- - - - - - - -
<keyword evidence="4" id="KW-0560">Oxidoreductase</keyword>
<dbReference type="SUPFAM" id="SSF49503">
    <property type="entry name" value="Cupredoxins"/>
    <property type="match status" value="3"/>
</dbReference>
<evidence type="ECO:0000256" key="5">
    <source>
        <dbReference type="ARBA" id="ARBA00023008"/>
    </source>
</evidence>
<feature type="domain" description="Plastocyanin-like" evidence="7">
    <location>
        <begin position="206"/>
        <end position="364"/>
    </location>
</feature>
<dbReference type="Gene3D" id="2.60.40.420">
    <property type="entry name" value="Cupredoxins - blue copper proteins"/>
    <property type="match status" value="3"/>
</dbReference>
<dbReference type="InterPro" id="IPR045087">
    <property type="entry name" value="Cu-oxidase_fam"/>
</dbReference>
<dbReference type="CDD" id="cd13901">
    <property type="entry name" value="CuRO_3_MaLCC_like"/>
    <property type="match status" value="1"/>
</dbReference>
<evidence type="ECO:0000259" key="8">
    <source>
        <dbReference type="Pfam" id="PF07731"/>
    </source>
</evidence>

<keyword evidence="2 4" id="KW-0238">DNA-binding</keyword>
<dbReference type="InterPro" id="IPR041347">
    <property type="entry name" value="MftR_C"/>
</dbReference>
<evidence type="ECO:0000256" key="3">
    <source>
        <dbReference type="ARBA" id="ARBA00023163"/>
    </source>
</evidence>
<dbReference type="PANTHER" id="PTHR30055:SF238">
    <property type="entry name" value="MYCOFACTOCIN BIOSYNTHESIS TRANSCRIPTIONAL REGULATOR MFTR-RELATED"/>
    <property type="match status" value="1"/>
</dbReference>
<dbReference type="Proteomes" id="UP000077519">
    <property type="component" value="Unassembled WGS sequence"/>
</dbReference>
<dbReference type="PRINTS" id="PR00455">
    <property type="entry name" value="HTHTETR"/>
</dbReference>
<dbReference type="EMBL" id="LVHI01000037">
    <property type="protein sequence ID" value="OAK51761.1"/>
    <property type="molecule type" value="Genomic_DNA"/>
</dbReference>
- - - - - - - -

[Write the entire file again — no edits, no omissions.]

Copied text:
<keyword evidence="4" id="KW-0560">Oxidoreductase</keyword>
<dbReference type="SUPFAM" id="SSF49503">
    <property type="entry name" value="Cupredoxins"/>
    <property type="match status" value="3"/>
</dbReference>
<evidence type="ECO:0000256" key="5">
    <source>
        <dbReference type="ARBA" id="ARBA00023008"/>
    </source>
</evidence>
<feature type="domain" description="Plastocyanin-like" evidence="7">
    <location>
        <begin position="206"/>
        <end position="364"/>
    </location>
</feature>
<dbReference type="Gene3D" id="2.60.40.420">
    <property type="entry name" value="Cupredoxins - blue copper proteins"/>
    <property type="match status" value="3"/>
</dbReference>
<dbReference type="InterPro" id="IPR045087">
    <property type="entry name" value="Cu-oxidase_fam"/>
</dbReference>
<dbReference type="CDD" id="cd13901">
    <property type="entry name" value="CuRO_3_MaLCC_like"/>
    <property type="match status" value="1"/>
</dbReference>
<evidence type="ECO:0000259" key="8">
    <source>
        <dbReference type="Pfam" id="PF07731"/>
    </source>
</evidence>

<keyword evidence="2 4" id="KW-0238">DNA-binding</keyword>
<dbReference type="InterPro" id="IPR041347">
    <property type="entry name" value="MftR_C"/>
</dbReference>
<evidence type="ECO:0000256" key="3">
    <source>
        <dbReference type="ARBA" id="ARBA00023163"/>
    </source>
</evidence>
<dbReference type="PANTHER" id="PTHR30055:SF238">
    <property type="entry name" value="MYCOFACTOCIN BIOSYNTHESIS TRANSCRIPTIONAL REGULATOR MFTR-RELATED"/>
    <property type="match status" value="1"/>
</dbReference>
<dbReference type="Proteomes" id="UP000077519">
    <property type="component" value="Unassembled WGS sequence"/>
</dbReference>
<dbReference type="PRINTS" id="PR00455">
    <property type="entry name" value="HTHTETR"/>
</dbReference>
<dbReference type="EMBL" id="LVHI01000037">
    <property type="protein sequence ID" value="OAK51761.1"/>
    <property type="molecule type" value="Genomic_DNA"/>
</dbReference>